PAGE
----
What are bonds?
Bonds can be best described as financial instruments of debt which corporations and government agencies of all levels use. Bondholders are the investors in this case from which the issuer borrows money through a written contract. The issuer promises to pay the borrowed money plus interest to the bondholder at a previously agreed rate. The principal amount is the amount borrowed by the issuer.
Bonds are repaid through semi-annual payments called debt service. This consists of interest payments with the final one including the principal amount. They have a predetermined date of maturity after which the future interest payment stops.
Interest rates and bond prices are inversely correlated, which means bond prices rise when interest rates fall. Thus if one wants to sell their bonds before maturity, they have to sell them at a loss if their value goes down. Similarly, bondholders can receive capital gain, if the interest rates go down, driving the value of the bond up.
Different Types of Bonds
|High- Yield||They have a lower credit rating and possess a greater credit risk compared to investment-grade bonds; They offer higher interest rates.|
|Corporate Bonds||They are a type of debt securities issued by both public and private corporations.|
|Investment-grade||They have less credit risk because of their greater credit rating, compared to high-yield bonds.|
|Municipal bonds||These can be defined as a sort of loans that government entities take from investors. These are usually used for funding government infrastructural projects such as roads and bridges.|
What Are Equities?
Equities can be best described as shares in a company’s ownership. In other words, it’s the total amount of money that a shareholder receives when all of the assets of the company are liquidated and its debts are paid off. By investing in equities, one can earn profit either through stock price appreciation or through capital gains. Equities are usually high-return investment options but also expose one’s portfolio to a certain level of risk. This is why one should always gauge their risk appetite before investing inequities.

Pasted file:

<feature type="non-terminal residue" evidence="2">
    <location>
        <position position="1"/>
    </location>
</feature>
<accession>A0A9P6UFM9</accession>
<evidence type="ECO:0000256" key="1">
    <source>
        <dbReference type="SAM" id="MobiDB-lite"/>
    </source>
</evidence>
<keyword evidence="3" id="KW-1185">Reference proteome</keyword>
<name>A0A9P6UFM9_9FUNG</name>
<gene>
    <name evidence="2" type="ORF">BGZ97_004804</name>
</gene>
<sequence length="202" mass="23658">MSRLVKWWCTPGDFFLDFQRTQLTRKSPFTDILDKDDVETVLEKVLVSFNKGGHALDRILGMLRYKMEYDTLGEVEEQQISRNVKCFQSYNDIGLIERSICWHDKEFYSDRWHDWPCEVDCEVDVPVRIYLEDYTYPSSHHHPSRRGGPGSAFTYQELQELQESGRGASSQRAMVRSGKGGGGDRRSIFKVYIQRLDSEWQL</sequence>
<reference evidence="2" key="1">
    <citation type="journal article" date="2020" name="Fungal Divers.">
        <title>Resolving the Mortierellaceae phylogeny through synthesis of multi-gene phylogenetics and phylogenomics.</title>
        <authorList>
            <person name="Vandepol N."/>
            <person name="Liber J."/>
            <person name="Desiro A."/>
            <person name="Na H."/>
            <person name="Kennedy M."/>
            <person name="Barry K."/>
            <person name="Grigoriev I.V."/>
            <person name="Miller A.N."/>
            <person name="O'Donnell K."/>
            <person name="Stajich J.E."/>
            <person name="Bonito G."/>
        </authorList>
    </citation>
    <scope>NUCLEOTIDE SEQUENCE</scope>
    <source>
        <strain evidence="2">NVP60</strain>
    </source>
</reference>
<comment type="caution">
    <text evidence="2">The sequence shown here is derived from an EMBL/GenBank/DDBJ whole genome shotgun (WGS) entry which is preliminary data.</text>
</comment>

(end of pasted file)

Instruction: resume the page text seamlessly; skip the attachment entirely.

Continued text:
Categories of Equities
|Equity Mutual Funds||In this type of equity, capital from different investors is compiled, pooled, and invested in a myriad of equity and debt instruments. In a mutual fund, almost 60% of it is invested in different companies through equity shares.|
|Shares||These refer to partial ownership in a company. They are mostly traded via exchanges such as the New York Stock Exchange.|
Differences in Characteristics Between the Two
|Points of Difference||Bonds||Equities|
|Volume||The volume in the bond market is pretty high. It possesses a low net purchase pattern, which suggests that a strategy with a short-term horizon will be successful. Short-term interest fluctuations and arbitrage opportunities are the primary drivers of transactions.||The volume in Equities is pretty low. It possesses high net purchase patterns, which means that a strategy based on long holding periods will work wonders.|